Crab was our next course, but not just any old crab, deep fried softshell crab to be precise! Our crispy offering was coated in moreish spicy bean paste and served with a creamy mayo dip and tangy, pickled mooli, yum!

After a short rest, our pre dessert was a small serving of black sesame ice cream, a cooling sweet and savoury combination to cleanse the palate before dessert.

Speaking of dessert, this was a deliciously tart passionfruit posset – Korean style. Each tangy posset was topped with a syrup of Korean ‘Citron Tea’. Citron tea is bit like marmalade, with a lemony tea flavour. I’ve no idea whether the Koreans eat it or drink it! But it made a lovely, sharp topping for the creamy possets. These came with crumbly, sweet and salty seaweed shortbread.

To accompany tea and coffee, our petit fours were divisive and very much split the crowd. I made glutinous rice balls coated in matcha, a traditional sweet . They were mildy sweet and bitter as Koreans aren’t known to have a very sweet tooth. These certainly pushed the boundaries. One guest described them as “horrific”…compliments indeed!

All in all a lovely evening was had, over the past five years we’ve learnt a lot and we’re still learning. Every event throws up something new – such as cooking Korean food for a guest who didn’t eat spice, eek! Thanks to all of our guests who have dined with us and we’re  looking foward to seeing many more. Next up is our Middle Eastern lunch, using Sirocco as our inspiration. We’ll be publishing the menu shortly, so keep your eyes peeled!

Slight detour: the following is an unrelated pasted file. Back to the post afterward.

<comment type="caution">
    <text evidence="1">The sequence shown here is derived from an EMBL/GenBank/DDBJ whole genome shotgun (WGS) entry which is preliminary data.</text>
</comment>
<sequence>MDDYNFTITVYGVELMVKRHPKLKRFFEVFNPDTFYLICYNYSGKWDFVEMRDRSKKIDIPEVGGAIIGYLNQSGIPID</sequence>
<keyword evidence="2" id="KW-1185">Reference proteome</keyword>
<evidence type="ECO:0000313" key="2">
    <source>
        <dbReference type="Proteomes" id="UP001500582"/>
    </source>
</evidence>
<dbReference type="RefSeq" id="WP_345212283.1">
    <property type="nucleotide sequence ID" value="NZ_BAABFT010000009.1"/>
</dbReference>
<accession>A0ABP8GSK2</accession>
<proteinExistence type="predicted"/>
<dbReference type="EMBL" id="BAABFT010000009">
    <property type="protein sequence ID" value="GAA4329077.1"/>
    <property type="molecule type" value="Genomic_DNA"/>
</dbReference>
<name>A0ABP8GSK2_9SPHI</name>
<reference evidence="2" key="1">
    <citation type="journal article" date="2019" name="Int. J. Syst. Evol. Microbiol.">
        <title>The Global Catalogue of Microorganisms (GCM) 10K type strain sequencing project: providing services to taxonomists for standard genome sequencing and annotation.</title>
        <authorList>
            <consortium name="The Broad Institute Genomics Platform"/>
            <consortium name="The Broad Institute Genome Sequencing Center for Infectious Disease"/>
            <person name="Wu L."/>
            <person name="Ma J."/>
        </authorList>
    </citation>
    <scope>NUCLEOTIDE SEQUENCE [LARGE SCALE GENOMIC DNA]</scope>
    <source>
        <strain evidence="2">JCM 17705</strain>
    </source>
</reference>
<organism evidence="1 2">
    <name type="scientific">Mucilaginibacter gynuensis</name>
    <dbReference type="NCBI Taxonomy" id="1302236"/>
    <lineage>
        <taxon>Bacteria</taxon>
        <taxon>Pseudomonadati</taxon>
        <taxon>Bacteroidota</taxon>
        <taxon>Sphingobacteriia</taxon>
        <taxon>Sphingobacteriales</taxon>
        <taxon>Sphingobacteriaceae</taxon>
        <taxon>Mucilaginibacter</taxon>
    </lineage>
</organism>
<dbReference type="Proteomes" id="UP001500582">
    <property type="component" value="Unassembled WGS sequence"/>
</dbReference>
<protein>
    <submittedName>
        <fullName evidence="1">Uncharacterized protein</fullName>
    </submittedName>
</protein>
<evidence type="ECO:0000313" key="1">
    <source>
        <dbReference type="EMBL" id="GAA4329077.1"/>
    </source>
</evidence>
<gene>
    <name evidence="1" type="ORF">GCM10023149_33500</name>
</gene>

2017 dates now on sale!

Last week we gave you a peek at the dates and themes for our first batch of 2017 dates so without further ado, you can book on below!

DATM2016

January 14th 2017, 2pm to 4pm – Scandi afternoon tea
A relaxed, afternoon tea inspired by all things Scandi. We’ll be bringing a bit of hygge and giving our guests a fika moment at the Manor. Spaces are £25 pp
FULLY BOOKED 

February 11th 2017, 1pm to 4pm – Ottolenghi lunch
We’ll be cooking up a lazy Saturday lunch inspired by all things Ottolenghi! Click below to book now, £30 pp
FULLY BOOKED

Friday March 10th & Saturday March 11th 2017 – Rick Stein & North Brewing Co.
Using Rick Stein’s brand new Long Weekends book as our guide we’ll be dishing up some seriously tasty food across to evenings in March. We’re also pleased to announce that the beers we’ll be serving up alongside will be from Leeds’ own North Brewing Co.

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This event is £45 pp, including 4 beers.
BOTH FRI & SAT FULLY BOOKED